Combined Gas Law

these are the three guest loves we've looked at so far they each assume that some sort of change has happened and they tell us how to variables relate to each other before and after the change right so like Boyle's law here has pressure and volume we make some sort of change in pressure or in volume and that tells us how the other one is going to respond it was sex law pressure and temperature and Charles law volume and temperature two variables always let's say that had a problem
like this let's say that I had like a balloon okay and it was a certain volume I wanted to increase the amount of air pressure that's pushing on that balloon and I wanted to cool that balloon way down and then I wanted to ask the question what is the new volume gonna be okay we can't use any of these three laws here because there are three variables here new pressure new temperature I want to make a colder and that's gonna cause a new volume so PV and teeth are gonna be variables
there so for that we use the

combined

gas law which is sort of a combination of all three of these laws and you can see if I put it together its p1 times v1 that looks a lot like Boyle's law divided by t1 equals p2 times v2 divided by t2 so it's like all of these three rules put together in one law so that I can look at how these three variables respond to each other I could use this

combined

gas law to solve a problem like this I have a balloon is filled with air at sea level which is
one point zero Tsar ATM's of pressure twenty five point zero degrees Celsius it's time to iraq and thrown in a cold body of water i tied to the rock so that it sinks down in the water if I didn't do it just float on the surface so tied to a rock throw it into coal body of water and it sinks to the point where the pressure is 4 degrees Celsius it gets colder and the pressure is the lemon atm so there's much more pressure pushing on this balloon what will its new pressure be so
I'm going to use this

combined

gas law to figure this out first let's look at the variables that we already have and the variables that we're going to need to solve for okay a forty liter balloon that is v1 is filled with air at sea level so sea level pressure is one point zero zero ATM and temperature is twenty five point zero degrees Celsius but remember we're going to have to convert that to Kelvin temperature because we're dealing with gas we'll do that in the net
though it's tied to a rock blob a lot it seems to the point where the temperature is four degrees Celsius so we have t2 although we'll have to convert it to a calvin temperature and the pressure is 11.00 atm so that means that we have p2 what we're going to be solving for is v2 what will its new volume be okay so the first thing that we're gonna have to do is we're gonna have to rearrange the

combined

gas law here so that we can solve for v2 here we go VG's on this side
so we want to get a loan so the first thing I'm gonna do is I'm going to multiply both sides by t2 to get t2 out of the out of the denominator all right times t2 here times t2 here since the t2 is on the top here and on the bottom here it cancels out and I can rewrite this as t2 times p1 times v1 divided by t1 equals p2 times v2 now again I want to get this P 2 out of the numerator here so that I can get v2 by itself so I'm gonna divide both sides of the equation by p2 that means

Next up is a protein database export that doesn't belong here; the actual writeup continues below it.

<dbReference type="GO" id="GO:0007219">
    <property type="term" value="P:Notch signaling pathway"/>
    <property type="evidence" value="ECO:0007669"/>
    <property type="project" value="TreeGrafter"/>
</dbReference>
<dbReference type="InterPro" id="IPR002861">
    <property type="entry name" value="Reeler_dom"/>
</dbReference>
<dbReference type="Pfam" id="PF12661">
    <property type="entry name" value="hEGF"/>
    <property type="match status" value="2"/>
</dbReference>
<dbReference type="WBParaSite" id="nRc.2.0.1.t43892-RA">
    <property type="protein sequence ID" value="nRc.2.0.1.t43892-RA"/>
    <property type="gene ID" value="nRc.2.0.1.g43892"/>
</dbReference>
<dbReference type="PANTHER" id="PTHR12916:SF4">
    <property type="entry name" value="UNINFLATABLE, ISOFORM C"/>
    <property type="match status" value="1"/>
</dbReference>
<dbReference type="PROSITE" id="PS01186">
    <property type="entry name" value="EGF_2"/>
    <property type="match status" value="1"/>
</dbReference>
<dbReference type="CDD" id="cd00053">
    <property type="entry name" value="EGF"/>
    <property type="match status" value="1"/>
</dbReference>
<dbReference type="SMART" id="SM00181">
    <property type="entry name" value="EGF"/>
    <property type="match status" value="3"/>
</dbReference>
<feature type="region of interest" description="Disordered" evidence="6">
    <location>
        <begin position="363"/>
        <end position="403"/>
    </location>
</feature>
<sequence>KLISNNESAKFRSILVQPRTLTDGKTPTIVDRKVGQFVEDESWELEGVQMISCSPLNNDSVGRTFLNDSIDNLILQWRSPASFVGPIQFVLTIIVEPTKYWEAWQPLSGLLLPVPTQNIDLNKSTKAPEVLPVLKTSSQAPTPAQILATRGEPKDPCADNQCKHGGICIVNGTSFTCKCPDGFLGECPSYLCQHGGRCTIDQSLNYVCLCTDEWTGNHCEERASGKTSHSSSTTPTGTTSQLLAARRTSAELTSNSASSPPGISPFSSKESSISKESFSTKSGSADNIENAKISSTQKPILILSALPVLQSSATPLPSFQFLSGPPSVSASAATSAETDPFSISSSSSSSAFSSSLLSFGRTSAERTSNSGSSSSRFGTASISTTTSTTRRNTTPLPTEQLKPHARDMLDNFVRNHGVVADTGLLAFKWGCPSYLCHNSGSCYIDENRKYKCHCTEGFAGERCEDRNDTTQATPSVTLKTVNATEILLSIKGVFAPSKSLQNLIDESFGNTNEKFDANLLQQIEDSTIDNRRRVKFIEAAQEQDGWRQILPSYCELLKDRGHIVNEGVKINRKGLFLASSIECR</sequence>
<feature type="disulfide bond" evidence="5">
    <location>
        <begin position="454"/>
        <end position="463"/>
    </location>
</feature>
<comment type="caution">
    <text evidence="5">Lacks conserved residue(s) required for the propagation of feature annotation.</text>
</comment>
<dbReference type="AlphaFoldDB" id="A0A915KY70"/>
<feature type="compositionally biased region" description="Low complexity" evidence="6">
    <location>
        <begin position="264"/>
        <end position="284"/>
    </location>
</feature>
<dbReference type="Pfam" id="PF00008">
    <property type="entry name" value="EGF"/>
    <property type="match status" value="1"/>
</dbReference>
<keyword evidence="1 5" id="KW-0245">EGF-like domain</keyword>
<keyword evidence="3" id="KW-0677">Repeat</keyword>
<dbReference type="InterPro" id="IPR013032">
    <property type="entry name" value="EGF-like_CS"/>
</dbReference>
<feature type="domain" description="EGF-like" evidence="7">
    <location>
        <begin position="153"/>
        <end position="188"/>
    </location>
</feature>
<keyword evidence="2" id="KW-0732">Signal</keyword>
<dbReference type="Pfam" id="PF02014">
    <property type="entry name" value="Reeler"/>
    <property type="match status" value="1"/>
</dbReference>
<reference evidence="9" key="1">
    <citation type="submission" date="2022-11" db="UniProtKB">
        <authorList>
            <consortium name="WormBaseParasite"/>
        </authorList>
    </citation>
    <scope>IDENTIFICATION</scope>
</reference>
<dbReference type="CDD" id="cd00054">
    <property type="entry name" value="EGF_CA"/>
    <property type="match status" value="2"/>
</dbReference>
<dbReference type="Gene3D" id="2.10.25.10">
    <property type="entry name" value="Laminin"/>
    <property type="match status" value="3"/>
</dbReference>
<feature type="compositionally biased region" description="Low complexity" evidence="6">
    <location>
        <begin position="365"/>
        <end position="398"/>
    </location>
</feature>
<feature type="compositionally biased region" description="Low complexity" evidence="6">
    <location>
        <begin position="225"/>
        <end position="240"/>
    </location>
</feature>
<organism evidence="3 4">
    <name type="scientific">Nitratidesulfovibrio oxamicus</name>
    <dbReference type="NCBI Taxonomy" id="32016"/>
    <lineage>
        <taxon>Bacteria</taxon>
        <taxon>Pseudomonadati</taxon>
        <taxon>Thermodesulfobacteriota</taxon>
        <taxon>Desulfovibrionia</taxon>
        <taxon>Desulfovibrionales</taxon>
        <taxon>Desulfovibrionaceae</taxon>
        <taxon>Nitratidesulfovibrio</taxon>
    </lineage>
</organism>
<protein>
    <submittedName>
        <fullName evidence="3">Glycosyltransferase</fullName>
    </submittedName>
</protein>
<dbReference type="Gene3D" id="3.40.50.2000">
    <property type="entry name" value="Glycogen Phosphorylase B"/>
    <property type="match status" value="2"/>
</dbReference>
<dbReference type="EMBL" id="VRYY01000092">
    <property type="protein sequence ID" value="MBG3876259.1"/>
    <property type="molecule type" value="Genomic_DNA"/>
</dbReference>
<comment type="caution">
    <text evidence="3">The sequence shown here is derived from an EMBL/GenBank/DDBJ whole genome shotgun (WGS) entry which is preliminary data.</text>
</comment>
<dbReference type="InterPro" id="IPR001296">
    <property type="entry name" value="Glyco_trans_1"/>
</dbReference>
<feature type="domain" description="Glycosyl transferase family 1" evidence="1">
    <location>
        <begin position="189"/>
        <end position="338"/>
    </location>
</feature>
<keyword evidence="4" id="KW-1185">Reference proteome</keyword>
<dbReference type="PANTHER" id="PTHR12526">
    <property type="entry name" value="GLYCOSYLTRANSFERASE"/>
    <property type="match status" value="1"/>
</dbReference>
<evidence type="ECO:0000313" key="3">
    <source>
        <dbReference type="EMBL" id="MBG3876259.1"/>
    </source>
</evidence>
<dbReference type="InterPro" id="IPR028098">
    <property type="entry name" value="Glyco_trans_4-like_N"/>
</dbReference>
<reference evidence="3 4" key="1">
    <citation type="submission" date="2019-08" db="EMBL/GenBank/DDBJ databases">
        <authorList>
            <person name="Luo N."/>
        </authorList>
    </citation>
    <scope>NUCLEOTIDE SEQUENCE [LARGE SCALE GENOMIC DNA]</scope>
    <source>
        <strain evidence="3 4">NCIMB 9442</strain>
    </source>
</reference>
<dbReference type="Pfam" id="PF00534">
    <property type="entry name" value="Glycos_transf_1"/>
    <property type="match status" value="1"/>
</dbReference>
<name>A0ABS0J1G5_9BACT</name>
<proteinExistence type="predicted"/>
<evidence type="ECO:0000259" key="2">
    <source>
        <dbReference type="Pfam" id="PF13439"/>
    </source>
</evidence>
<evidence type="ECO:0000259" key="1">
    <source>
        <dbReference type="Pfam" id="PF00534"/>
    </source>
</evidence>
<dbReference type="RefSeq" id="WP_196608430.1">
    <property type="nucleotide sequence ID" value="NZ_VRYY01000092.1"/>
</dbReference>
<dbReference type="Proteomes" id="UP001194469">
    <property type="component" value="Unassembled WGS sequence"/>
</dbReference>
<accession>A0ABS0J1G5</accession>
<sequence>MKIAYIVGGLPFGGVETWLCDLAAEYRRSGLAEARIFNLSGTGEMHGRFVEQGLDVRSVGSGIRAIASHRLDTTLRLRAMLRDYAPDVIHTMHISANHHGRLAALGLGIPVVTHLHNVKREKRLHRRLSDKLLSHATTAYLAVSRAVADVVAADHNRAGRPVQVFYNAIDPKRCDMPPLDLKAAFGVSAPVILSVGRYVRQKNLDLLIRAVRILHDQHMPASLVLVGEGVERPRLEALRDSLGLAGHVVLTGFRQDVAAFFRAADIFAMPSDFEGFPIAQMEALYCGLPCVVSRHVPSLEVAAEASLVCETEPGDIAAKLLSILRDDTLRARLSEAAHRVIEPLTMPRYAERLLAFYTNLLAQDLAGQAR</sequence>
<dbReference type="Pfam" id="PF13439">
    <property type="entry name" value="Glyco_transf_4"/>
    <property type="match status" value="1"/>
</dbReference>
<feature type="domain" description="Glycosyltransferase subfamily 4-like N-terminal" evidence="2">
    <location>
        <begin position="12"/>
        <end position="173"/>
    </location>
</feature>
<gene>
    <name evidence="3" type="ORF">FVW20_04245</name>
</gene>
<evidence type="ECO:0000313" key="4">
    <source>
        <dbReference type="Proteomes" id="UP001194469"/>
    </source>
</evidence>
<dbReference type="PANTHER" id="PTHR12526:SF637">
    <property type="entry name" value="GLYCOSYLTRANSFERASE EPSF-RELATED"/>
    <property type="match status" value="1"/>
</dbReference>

these two P twos are going to cancel out and my final rewritten equation with v2 isolated all by itself is going to be t2 times p1 times v1 divided by t1 P 2 equals V 2 as we've said before if you get a little bit uncomfortable with the idea of V 2 being on its own on the right side I'll just rewrite this so that can be a little bit easier V 2 on the left if that makes you comfortable equals t2 times p1 times v1 divided by t1 times p2 but all I've done here is I've flipped it
around okay so let's go about solving this the first thing I'm going to want to do is take these two Celsius temperatures and convert them to kelvins all right so I have twenty five point zero degrees Celsius plus 273 is going to give me 298 Kelvin and the other temperature that I have to convert is forty point zero degrees Celsius plus 273 and that's going to give me two 77 Kelvin all right so now that I have these temperatures in the right units to solve for the equation let's
go ahead and put these variables so we have v2 equals t2 t2 is this equals to 77 Kelvin times p1 the initial pressure which is one point zero zero ATM times v1 the initial volume forty point two zero liters okay we're going to divide that by t1 again in Kelvin 298 Kelvin which is multiplied by P to the second pressure which is 11.00 atm so I'm going to do that math and my final answer rounded to three significant figures is going to be three point three eight now what are my units here
okay Kelvin / Kelvin those cancel out ATMs / ATMs cancel out and I'm left with liters here so my final answer is going to be three point three eight liters that's rounded to three sing in figures because there are three significant figures are the lowest number of significant figures that I have in my answer so my final answer three point three eight leaders if you have trouble doing other

combined

gas law problems you don't know quite how to rearrange this equation because it can be
a little bit tricky take a look at the rearranging gas equations video where I show how to multiply and divide the variables to isolate one by itself on a certain side of the equation